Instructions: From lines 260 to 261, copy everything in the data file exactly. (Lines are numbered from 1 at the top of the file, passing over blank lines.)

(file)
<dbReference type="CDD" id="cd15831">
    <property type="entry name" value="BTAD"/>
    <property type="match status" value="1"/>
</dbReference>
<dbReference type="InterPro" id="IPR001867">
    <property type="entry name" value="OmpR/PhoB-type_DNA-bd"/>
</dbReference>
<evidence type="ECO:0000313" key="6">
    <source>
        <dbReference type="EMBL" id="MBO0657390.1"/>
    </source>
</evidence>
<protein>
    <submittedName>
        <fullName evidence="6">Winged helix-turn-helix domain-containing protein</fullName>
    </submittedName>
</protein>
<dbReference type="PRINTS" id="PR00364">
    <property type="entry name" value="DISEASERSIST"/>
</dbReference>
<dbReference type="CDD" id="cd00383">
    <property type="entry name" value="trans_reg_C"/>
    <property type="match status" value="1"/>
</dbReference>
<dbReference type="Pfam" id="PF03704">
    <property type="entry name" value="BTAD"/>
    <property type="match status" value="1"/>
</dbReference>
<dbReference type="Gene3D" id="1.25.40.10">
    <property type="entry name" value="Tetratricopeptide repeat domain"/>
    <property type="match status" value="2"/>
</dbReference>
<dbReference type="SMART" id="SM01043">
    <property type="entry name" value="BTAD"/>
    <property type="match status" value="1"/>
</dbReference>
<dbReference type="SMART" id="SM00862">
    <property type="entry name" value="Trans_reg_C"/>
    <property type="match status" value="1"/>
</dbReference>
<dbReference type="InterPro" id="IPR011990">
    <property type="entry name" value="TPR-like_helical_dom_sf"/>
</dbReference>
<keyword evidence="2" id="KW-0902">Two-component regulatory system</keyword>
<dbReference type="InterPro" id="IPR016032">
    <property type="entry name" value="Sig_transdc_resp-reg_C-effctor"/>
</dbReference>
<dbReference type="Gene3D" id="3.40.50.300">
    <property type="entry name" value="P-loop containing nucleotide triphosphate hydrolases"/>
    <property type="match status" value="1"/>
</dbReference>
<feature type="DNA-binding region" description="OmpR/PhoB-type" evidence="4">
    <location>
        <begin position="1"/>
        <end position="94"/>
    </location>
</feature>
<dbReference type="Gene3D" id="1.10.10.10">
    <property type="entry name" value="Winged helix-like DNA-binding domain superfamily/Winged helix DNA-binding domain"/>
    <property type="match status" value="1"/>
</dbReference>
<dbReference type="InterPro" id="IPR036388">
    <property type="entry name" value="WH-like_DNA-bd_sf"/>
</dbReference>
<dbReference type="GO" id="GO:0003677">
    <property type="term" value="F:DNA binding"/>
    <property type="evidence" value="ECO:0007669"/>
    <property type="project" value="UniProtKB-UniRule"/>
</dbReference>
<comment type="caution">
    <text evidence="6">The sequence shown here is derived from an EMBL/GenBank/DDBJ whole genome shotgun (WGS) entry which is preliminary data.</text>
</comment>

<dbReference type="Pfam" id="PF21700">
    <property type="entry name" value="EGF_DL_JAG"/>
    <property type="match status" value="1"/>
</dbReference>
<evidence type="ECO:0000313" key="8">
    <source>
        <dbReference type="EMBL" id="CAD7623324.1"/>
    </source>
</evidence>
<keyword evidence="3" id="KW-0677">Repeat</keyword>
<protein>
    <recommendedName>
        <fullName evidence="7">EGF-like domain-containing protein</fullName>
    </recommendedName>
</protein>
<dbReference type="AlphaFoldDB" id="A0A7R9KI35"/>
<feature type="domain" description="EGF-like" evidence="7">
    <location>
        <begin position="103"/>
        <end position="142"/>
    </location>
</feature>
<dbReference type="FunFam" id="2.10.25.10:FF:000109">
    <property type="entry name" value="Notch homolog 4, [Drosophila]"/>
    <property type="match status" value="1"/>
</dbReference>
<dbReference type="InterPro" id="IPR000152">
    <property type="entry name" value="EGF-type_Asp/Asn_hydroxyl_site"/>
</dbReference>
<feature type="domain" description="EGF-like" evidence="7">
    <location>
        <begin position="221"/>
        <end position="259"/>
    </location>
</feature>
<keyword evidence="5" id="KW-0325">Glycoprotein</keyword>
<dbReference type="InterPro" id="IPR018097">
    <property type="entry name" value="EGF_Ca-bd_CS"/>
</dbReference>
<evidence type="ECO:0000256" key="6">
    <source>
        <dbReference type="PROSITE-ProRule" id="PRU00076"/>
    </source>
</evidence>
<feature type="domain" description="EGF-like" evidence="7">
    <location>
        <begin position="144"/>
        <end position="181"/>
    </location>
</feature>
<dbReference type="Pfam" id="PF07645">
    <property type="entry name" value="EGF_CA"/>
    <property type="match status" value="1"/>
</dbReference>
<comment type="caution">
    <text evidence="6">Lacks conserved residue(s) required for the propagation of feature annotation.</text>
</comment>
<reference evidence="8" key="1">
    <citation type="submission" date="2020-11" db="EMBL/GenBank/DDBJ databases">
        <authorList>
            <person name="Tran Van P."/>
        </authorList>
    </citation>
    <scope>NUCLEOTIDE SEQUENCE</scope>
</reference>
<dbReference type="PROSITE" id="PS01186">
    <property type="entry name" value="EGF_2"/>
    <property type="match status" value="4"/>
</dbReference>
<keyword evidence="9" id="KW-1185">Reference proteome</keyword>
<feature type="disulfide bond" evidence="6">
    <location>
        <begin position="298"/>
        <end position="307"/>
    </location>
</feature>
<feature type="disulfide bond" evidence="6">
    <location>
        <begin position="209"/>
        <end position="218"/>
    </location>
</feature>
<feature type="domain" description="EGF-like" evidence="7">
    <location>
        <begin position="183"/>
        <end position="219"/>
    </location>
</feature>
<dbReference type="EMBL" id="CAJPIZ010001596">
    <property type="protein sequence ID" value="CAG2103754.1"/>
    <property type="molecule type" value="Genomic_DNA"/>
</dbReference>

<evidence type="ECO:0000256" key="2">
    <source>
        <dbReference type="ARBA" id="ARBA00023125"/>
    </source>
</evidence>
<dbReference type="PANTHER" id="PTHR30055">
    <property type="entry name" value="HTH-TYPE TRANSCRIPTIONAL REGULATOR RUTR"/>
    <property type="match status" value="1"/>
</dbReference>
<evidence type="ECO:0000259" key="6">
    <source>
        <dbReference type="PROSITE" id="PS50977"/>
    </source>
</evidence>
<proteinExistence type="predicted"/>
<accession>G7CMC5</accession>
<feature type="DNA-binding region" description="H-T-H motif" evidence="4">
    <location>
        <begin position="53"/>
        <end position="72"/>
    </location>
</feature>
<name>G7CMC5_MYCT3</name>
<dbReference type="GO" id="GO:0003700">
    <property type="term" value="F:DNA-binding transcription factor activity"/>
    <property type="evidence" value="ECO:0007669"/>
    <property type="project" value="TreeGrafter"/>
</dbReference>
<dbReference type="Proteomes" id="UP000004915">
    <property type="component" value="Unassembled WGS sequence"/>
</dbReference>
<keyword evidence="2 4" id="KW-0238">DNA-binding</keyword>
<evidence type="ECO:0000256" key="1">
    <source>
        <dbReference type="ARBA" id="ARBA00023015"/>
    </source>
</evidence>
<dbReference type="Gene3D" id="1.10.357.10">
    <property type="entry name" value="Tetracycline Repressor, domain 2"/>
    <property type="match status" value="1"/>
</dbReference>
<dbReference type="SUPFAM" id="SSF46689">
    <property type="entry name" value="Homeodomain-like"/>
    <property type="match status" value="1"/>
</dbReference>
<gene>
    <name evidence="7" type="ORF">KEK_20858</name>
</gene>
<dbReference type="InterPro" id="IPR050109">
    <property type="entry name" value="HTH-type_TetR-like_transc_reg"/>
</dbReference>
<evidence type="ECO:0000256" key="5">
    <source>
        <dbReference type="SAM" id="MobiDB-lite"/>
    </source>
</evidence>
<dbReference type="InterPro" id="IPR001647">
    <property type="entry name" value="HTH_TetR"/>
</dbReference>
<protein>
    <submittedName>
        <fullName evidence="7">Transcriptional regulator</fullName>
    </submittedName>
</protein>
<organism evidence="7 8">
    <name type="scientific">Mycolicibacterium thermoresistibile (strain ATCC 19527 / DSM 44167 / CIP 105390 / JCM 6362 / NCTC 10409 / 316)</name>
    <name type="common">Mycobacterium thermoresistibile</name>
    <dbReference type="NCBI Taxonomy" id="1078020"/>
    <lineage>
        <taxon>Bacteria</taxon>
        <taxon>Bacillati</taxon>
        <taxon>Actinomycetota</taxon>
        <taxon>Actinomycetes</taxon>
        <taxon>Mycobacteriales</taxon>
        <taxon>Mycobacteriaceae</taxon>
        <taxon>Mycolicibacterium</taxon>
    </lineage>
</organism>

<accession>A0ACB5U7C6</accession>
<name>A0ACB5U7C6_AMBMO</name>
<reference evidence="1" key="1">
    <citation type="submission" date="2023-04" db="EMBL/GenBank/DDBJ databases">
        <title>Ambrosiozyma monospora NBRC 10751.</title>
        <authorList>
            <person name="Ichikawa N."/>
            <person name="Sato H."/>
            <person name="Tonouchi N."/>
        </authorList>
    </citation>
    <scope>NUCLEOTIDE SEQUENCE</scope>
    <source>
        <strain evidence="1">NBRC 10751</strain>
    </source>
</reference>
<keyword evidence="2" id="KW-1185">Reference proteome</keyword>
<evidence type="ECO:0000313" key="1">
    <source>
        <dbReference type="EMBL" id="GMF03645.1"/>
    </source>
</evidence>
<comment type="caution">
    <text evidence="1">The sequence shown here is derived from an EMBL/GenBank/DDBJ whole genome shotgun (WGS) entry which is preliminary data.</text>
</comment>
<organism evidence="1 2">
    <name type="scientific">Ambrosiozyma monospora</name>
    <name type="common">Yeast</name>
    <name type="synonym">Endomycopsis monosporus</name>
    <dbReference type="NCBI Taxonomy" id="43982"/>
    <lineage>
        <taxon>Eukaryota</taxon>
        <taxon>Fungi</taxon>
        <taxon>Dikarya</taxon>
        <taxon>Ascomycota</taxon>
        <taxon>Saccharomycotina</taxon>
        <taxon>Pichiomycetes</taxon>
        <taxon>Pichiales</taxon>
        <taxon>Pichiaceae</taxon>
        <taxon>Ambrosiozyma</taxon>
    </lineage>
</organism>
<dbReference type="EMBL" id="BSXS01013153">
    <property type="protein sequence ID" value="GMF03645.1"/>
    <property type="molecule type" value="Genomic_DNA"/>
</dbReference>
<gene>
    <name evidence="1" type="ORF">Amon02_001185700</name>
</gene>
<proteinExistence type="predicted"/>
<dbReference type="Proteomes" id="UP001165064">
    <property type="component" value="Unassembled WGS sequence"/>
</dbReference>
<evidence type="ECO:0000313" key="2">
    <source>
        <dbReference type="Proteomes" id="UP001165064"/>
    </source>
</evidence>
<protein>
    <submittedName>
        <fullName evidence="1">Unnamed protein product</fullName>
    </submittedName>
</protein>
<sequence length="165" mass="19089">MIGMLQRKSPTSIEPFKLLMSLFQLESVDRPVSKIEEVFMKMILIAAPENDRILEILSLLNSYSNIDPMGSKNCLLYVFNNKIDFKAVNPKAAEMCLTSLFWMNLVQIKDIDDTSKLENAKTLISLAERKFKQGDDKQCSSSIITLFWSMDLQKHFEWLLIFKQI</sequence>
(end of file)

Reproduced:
<evidence type="ECO:0000313" key="1">
    <source>